The purpose of this requirement is to allow you to become fully immersed in an academic environment, much as you will be if you take a faculty position. You are allowed to include on-campus teaching (up to six hours), but trying to take a full-time load of graduate classes while also keeping a full-time teaching position in a local high school is not advised. While technically such an arrangement might fill “the letter of the law,” it goes against its spirit.

If I can afford only one year as a full-time student, which is the best year?

Ideally, it makes sense to immerse oneself fully into the program during the first year because this kind of immersion prepares students to make the kinds of decisions that will help them through the rest of the program. However, for many students this is impractical because they begin the program while teaching in a local school district. Some of these districts will give teachers financial support in their seventh year (a sabbatical). In these situations, the students try to begin their course work through evening classes and summer sessions, and then commit themselves to full-time status during their final year of course work and their advancement to candidacy.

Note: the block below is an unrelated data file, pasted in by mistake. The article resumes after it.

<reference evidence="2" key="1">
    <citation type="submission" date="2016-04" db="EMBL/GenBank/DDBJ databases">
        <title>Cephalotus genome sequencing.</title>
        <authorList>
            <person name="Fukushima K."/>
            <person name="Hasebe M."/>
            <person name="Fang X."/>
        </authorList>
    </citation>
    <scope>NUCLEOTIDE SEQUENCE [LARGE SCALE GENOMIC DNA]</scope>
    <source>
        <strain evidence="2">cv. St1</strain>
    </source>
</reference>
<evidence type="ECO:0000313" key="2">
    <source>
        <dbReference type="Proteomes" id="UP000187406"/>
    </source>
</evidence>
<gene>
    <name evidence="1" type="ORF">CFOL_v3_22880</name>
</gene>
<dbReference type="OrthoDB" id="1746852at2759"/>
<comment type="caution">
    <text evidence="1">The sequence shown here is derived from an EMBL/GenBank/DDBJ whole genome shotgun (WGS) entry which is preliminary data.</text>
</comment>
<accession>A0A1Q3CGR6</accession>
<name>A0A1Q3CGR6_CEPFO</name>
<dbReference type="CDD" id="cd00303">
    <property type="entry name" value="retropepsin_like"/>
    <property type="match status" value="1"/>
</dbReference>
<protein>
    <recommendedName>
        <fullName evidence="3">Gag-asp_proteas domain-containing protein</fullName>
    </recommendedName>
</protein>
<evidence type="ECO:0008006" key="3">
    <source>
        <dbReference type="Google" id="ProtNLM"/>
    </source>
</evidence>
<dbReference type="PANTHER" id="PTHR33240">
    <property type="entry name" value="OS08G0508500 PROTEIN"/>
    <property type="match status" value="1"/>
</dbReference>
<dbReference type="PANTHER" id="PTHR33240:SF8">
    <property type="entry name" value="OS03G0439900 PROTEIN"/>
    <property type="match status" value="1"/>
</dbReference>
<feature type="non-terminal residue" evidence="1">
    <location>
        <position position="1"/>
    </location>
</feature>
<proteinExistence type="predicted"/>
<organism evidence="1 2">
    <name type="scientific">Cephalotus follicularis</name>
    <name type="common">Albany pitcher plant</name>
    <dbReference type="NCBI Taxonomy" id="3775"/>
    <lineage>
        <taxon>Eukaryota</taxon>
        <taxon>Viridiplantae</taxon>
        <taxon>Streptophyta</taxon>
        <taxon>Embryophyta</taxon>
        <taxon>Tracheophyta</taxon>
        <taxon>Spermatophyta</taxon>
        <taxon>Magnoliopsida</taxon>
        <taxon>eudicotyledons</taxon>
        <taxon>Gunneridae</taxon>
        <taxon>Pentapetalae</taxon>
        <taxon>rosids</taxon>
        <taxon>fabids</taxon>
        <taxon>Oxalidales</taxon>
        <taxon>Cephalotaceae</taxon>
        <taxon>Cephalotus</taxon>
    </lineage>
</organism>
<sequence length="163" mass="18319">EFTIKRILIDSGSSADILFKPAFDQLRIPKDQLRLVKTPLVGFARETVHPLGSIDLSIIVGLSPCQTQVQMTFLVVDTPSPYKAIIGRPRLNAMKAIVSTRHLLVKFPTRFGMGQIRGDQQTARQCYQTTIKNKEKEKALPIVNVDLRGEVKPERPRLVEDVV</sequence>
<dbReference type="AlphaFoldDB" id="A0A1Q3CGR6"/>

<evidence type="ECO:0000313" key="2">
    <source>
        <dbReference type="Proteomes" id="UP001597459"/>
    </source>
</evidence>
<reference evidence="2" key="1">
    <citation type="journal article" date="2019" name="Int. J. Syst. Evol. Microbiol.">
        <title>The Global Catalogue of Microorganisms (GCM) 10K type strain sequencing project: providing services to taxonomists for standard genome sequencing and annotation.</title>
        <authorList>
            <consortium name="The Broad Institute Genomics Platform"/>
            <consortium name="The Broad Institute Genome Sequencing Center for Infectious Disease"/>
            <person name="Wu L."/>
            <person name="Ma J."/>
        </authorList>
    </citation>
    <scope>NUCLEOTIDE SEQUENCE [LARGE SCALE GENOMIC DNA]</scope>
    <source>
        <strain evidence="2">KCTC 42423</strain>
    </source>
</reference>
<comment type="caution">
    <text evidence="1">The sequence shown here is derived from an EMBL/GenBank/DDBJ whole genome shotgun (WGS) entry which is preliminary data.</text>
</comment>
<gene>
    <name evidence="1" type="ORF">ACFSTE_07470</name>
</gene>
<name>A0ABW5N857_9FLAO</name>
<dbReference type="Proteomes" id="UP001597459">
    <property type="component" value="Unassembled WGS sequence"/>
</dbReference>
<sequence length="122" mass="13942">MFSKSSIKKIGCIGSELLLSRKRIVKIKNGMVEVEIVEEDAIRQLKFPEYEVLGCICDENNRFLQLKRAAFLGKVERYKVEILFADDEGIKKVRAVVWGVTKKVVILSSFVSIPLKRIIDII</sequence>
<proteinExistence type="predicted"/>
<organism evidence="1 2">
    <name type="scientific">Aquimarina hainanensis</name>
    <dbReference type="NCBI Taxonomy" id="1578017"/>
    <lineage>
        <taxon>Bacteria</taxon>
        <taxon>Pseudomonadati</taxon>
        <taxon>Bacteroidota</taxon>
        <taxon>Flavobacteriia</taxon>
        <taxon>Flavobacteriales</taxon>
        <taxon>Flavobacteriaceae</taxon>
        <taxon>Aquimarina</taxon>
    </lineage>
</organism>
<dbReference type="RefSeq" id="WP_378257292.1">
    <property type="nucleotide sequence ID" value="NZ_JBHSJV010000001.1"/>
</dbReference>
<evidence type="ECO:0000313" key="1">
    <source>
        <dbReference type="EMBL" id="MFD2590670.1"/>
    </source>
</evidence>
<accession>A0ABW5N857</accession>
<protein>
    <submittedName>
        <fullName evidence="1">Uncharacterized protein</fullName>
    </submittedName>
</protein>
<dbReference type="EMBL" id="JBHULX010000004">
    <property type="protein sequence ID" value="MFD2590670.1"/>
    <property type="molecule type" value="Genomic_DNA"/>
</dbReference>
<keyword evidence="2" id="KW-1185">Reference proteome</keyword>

Must my three articles be published (or accepted for publication) when I go up for candidacy?

No. The idea is to get you thinking about publication and working toward that goal, but because of time lags in publication and the many variables involved, your supervisory committee will act as reviewers for your articles and will perhaps ask for revisions and improvements in hopes of helping you to place them in respected publications.